Focusing on Your Golf Game
Have you ever talked yourself out of playing a good round of golf?
You can easily come up with a handful of reasons why you will not have a good day on the golf course every time you step out of the clubhouse…
- “My shoulder hurts.”
- “My back is stiff.”
- “I got no sleep last night.”
- “I’m so hungry.”
- “The winds are too strong.”
- “The greens are slow.”
- “The course is slick.”
- “I played bad yesterday.”
- “I always choke on this golf course.”
- “I don’t like my pairing.”
- “My putting doesn’t feel right.”
- “The field is too talented.”
- “Luck has not been on my side recently.”
- “I can’t seem to find my rhythm.”
These are just a fraction of the excuses that can derail you or hold you back from playing at your peak.
One or two of these excuses can be challenging and alter your game significantly.
However, when golfers play the “excuse game,” they are usually all in. It’s not just one or two excuses a golfer throws in their way; it’s a litany of excuses that create an unyielding mental obstacle course.
With each excuse, a golfer will come up with several other excuses to justify their stance in the first place.
- “I will never break 100 today because I can’t sink a putt…”
- “My putting has been off for months and I just don’t feel comfortable.”
- “Anyway, the rain over the past few days has made putting practically impossible and caused my back to tighten up.”
- “It seems like every time I play on this course, things go wrong for me.”
- “The front nine is too difficult and, wouldn’t you know, I’m paired with Bob who always gets me nervous.”
One excuse snowballed into a laundry list of excuses that has talked you out of playing to the level of your abilities.
Winning the excuse game will cause you to lose at the game of golf every time.
It’s like Henry Ford once said, “Whether you think you can or think you can’t you’re right.”
Francesco Molinari, the winner of the 2018 British Open could have easily fallen prey to the “excuse game”.
Molinari had never won a major, was paired with Tiger Woods who took the lead during the final round and was competing in windy conditions against a star-studded field with six golfers tied for the lead on the back nine.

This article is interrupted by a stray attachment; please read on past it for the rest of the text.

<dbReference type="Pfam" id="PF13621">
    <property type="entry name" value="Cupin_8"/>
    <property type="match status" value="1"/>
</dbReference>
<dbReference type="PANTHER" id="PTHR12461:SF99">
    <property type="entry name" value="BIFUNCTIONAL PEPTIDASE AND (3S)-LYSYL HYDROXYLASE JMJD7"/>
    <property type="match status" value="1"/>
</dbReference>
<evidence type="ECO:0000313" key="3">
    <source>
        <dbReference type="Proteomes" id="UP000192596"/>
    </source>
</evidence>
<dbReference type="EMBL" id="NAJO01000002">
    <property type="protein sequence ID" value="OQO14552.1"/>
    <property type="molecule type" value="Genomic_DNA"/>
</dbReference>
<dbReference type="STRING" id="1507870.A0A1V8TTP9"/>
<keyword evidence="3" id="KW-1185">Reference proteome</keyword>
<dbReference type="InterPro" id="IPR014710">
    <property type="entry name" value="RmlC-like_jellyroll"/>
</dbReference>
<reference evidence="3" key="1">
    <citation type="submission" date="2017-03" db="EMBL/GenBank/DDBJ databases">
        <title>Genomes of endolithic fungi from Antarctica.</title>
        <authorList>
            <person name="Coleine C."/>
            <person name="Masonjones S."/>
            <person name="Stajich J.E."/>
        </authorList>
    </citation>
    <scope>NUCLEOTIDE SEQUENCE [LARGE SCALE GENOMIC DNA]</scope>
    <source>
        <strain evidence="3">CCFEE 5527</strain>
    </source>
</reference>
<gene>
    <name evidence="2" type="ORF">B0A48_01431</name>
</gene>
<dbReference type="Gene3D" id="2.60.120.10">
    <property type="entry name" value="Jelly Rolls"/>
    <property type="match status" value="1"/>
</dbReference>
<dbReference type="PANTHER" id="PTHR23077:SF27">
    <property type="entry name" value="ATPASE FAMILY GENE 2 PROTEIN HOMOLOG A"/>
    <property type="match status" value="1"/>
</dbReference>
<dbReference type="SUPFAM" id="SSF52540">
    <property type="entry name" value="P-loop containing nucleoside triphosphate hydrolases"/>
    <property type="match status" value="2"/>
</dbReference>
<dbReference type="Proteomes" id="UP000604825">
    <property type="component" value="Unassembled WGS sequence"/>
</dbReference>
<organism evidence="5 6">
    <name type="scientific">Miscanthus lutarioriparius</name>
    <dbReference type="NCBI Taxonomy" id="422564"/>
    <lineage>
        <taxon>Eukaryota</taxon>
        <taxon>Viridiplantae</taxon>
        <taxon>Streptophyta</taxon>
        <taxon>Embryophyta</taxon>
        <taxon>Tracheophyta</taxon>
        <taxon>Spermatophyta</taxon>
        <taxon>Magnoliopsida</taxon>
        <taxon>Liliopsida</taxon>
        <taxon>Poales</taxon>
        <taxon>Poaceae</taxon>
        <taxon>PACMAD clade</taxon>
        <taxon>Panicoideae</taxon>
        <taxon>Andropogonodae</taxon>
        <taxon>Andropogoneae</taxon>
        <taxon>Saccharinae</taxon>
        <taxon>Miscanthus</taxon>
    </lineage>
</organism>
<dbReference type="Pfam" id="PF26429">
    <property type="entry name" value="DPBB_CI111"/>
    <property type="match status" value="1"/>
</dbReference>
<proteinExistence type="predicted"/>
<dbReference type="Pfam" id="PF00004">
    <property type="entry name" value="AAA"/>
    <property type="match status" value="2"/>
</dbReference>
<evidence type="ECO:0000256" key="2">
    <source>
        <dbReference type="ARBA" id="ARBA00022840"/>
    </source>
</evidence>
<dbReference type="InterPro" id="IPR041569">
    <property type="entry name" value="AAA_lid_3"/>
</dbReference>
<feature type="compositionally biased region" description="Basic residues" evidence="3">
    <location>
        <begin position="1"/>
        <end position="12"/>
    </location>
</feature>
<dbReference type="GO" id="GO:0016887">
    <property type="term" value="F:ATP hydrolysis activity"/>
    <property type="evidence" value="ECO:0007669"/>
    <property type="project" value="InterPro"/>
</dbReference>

Instead of finding excuses, Molinari found a way to win by focusing on “his process” and playing bogey-free golf.
MOLINARI: “To go the weekend bogey free, it’s unthinkable, to be honest. So very proud of today. Very proud of — obviously, playing with Tiger was another challenge because of the crowds and everything. But I felt really good this morning. When I came here, I felt I was ready for the challenge… It’s amazing to stand here with the Claret Jug. I knew I was coming in with some good golf. My record around here was terrible. So that didn’t make me too optimistic about the week, but I just tried to not think about it and focus on hitting good shots day by day.”
By focusing on his process, Molinari was able to twice save par with 8-foot putts on the 12th and 13th, take the lead for the first time with a short birdie on the par-5 14th and sink a birdie putt on the 18th hole that made him a major champion.
MOLINARI: “ I felt ready for [playing my best golf during the final round]. Calm — you know, as calm as you can be playing in the last round of a major close to the lead, playing with Tiger. I mean, there was everything to make someone nervous, but I focused on my process and on hitting good shots and on playing smart golf. I knew the front nine with today’s wind would play mostly into the wind, so pars were great. So I was happy with my score.”
After his victory, Molinari revealed his secret that helped him focus on his process and play more effectively and efficiently.
Molinari has been working with a British mental performance coach, Dave Alred, which has helped him focus under pressure, “He’s a personality and a figure that I was missing; I think he pushed [me] a little bit more.”
Molinari has learned he has choices on what to focus on: excuses vs. process.
You have the same choice every time you play a round of golf.
That’s right, you get to choose to focus on excuses (potential reasons you will be off your game)… Or you can choose to focus on “your process” (what you need to do in the moment to be on top of your game).
This choice is the most important choice you will make during the round, even greater than your choice of club or how you choose to play your shot. You can choose the right club but if you choose an excuse for why you won’t hit a good shot, you will be off every time.
The excuse game is a game that you cannot win. When fabricating excuses the cards are stacked against you and you complicate the game, making an already challenging game even more challenging.
If you want to win the battle within, the right choice to make is to focus on “your process”.
How to Avoid the Excuse Trap
First, you need to be aware of the excuses you typically make.
Review some of your past rounds and see if there are any common excuses that distract you.
Next, you need to catch yourself in the act of making excuses when playing.
The next step is important.
You must know your “process,” including a preshot routine, relaxation strategies, what to focus on, and how to re-focus when your mind drifts.
Just like Molinari, enlisting the help of a mental game coach is also a great way to help you improve your process.
Your choice will be the deciding factor in your golf game.
What will you choose?
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